Friday, March 6, 2015

Jean Valjean Bank

Both editorials in the Catholic papers reported on a special bank that will lend money to those who have been fined and because of poverty can't pay the penalty and end up in jail.  The 'Jean Valjean Bank'  is called a bank but it doesn't function like a bank: it doesn't give interest, has  no building and will be distributing funds to be payed back without interest.

There are many in criminal cases not ably to pay the monetary fines levied within 30 days, and go to jail. There are 40 thousand in this predicament.  90 percent of the criminal cases give sentences with  monetary penalties. Many of these are similar to Jean Valjean who stole bread because he was hungry and went to prison: not crimes that cause harm to society. 

This is the first effort  in the world to help young heads of households, and poor young offenders who do not have the necessary funds to keep them out of jail. They have a grace period of six months and a period of a year to pay back without interest what they have received.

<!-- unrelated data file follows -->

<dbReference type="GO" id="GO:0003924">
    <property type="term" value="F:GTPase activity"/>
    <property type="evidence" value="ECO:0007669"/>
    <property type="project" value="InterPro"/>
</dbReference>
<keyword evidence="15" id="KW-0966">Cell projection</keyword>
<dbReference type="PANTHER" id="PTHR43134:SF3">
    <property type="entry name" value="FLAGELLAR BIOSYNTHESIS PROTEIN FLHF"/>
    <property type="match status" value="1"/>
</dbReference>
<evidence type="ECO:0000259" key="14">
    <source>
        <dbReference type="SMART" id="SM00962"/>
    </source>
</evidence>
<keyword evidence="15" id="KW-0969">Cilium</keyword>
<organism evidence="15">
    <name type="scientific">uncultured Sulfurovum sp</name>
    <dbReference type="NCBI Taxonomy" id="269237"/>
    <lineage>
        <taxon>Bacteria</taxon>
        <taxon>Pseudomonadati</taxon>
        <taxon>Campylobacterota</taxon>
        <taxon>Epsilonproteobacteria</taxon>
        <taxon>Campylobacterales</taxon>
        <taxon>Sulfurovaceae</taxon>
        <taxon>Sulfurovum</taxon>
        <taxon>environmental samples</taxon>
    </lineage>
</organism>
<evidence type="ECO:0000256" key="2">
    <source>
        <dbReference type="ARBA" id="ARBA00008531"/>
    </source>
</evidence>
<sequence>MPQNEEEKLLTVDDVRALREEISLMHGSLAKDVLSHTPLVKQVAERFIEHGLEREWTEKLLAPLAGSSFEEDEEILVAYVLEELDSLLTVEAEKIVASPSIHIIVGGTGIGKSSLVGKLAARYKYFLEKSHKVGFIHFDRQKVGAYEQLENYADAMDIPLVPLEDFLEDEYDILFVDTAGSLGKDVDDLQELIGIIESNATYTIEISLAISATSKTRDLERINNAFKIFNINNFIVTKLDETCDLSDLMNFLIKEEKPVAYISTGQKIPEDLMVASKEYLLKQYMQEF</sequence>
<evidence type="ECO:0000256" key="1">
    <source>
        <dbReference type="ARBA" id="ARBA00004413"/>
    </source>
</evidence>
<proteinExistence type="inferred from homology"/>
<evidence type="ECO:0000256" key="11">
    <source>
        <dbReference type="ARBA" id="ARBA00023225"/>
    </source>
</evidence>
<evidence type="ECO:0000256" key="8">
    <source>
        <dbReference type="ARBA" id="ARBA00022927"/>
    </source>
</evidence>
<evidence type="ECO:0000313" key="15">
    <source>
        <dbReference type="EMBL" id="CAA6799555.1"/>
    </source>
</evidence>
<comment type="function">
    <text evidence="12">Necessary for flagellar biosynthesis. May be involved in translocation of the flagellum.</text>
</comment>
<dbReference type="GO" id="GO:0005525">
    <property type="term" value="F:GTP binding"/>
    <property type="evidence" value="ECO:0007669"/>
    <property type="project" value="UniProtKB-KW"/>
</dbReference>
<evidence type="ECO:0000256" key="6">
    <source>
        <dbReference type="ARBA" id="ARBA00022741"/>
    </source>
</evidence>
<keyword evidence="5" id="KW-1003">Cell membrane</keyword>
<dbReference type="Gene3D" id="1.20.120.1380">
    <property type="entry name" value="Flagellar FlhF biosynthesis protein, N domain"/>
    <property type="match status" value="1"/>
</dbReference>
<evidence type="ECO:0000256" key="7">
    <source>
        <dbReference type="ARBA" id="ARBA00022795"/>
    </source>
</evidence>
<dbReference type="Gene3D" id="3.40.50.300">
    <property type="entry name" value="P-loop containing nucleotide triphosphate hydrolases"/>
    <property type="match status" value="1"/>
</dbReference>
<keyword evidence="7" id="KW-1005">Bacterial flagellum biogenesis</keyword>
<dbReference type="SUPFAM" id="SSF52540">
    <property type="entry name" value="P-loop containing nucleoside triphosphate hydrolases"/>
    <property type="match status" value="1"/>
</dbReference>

Pope Francis has often remarked that one of the  great lacks in the world society is an indifference to the those who are hurting. With the 'Jean Valjean Bank' we see something concrete being done for the   poor of our society. These poor are at the periphery of society, without connections to benefit from the outstretched hand of love, and in most cases not seen. 

In inaugurating the bank the Jean Valjean committee said: "money is able to take away freedom and they want to do something, even if small, to free us from this possibility."  This action is a good sign to the whole of society, and the direction we need to go.  
One of the editorials closes with a wish to see a change in the way we levy fines, more like some of the countries of Europe-- a daily fine. A fine that will be gauged according to the daily income of the offender and the offense committed.

The bank will ask members of society to help in the raising of funds. The idea is a good one and will depend on the  cooperation of society to see it advanced. There is much that can be done in showing concern for those who are on the edges of society;  the very natural concern for our own needs often closes us off to the needs of those most vulnerable in  society.

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